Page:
The practice of water trading throughout the country has continued to grow, showing that seasonal conditions play very little role in the behaviour of the sector, a new National Water Commission (NWC) report has shown.

NWC Commissioner, Rob Freeman, said that the nation’s water market is continuing to mature.

“The 2011–12 annual water markets report demonstrates that irrigators are relying on Australia’s maturing water market in wet years as well as in drought times,” Mr Freeman said.

“In a second consecutive year of well-above average rainfall in eastern Australia, growth in both the allocation and entitlement volumes traded has shown that even when it is wet, irrigators are still seeking to buy and sell water.”

The report found that allocation trade was up 23 per cent from 2493GL in 2010-11 to 4297GL in 2011-12.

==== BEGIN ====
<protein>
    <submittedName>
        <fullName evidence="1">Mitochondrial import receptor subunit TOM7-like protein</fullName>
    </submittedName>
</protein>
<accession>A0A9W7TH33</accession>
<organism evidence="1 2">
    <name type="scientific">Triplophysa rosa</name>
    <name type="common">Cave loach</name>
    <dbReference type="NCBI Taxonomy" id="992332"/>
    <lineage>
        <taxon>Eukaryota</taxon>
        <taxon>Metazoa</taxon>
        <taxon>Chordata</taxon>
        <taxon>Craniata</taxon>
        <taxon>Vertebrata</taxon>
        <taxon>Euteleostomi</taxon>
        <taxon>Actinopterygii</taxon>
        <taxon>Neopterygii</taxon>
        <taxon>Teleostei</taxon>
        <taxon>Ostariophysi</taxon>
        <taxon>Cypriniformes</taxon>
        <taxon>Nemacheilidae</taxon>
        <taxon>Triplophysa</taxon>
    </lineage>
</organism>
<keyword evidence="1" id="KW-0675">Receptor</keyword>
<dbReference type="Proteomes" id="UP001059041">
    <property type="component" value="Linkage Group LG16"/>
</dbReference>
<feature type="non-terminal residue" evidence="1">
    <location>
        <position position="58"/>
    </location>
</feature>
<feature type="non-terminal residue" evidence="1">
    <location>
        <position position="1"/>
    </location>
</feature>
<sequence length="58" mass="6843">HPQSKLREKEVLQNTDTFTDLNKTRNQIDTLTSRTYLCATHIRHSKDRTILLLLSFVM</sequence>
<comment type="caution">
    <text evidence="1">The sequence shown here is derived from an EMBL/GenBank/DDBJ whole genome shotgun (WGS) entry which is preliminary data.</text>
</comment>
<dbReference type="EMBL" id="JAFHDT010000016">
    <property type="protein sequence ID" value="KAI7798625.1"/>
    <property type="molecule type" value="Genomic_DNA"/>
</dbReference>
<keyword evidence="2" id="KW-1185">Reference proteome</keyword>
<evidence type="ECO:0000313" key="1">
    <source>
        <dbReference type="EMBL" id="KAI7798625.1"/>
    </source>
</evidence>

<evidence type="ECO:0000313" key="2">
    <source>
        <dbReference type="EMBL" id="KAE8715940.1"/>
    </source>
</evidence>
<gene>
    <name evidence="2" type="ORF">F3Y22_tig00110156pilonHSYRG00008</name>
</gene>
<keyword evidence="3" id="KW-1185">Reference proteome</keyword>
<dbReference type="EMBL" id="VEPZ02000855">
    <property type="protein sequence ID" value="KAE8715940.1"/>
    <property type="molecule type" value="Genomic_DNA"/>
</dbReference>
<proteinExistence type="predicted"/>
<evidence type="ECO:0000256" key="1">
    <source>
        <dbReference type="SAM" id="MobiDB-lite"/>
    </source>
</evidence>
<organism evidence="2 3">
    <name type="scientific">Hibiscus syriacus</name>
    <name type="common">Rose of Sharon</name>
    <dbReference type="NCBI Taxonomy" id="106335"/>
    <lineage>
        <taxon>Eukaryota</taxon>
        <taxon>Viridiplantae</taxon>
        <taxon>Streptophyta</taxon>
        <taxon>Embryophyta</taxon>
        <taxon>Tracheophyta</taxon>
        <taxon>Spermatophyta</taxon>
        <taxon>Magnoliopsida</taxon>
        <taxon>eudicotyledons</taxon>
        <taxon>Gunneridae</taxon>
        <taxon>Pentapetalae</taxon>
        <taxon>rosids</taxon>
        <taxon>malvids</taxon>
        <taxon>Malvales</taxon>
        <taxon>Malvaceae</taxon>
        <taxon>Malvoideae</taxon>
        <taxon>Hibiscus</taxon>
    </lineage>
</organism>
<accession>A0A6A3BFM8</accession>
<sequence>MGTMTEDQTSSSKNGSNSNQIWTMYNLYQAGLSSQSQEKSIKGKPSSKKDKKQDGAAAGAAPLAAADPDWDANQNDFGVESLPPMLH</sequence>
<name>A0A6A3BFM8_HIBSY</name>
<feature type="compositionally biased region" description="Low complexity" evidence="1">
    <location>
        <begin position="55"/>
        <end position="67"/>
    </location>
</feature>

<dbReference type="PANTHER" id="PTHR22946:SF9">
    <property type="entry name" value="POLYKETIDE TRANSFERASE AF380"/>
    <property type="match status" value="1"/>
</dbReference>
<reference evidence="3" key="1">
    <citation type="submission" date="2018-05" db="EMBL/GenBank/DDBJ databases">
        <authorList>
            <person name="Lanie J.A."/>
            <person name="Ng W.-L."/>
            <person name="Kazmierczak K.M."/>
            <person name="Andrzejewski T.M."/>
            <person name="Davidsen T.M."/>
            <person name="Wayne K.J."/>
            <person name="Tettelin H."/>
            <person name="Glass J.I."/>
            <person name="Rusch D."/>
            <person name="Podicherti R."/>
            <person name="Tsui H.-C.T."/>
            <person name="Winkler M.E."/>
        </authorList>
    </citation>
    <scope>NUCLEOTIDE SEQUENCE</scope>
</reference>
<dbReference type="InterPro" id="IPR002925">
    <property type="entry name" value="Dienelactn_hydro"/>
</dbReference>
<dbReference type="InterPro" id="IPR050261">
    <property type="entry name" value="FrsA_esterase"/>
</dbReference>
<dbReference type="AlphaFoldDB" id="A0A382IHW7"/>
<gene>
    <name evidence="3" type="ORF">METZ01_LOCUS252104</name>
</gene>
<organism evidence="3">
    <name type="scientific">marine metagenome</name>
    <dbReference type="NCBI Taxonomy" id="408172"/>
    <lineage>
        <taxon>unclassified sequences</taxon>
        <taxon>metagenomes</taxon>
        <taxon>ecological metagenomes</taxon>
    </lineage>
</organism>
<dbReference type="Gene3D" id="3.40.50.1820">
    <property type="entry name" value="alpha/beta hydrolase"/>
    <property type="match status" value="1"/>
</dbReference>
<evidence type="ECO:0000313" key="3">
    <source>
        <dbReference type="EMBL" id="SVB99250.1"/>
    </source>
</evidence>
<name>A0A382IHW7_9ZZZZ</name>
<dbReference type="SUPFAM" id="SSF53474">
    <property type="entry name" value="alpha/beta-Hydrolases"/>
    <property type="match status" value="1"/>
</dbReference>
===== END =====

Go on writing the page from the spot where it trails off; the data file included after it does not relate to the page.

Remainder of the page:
“This indicates many irrigators now accept and use water trading as a normal business tool, not just as a reactive response to droughts’” said Mr Freeman.

Trade in water entitlements also increased, up by 19% from 1204 GL in 2010–11 to 1437 GL in 2011–12. This was due in part to environmental water purchases by the Australian Government, which made up 22% of the water entitlement market in the Murray–Darling Basin in 2011–12.

Although trading volumes rose across the board, prices for both entitlements and allocations fell, reflecting wetter conditions and more abundant allocations.

Water trading in Australia continues to be strongly concentrated in the Murray–Darling Basin, which accounted for 85% of entitlement trade and 98% of allocation trade.

The full report can be found here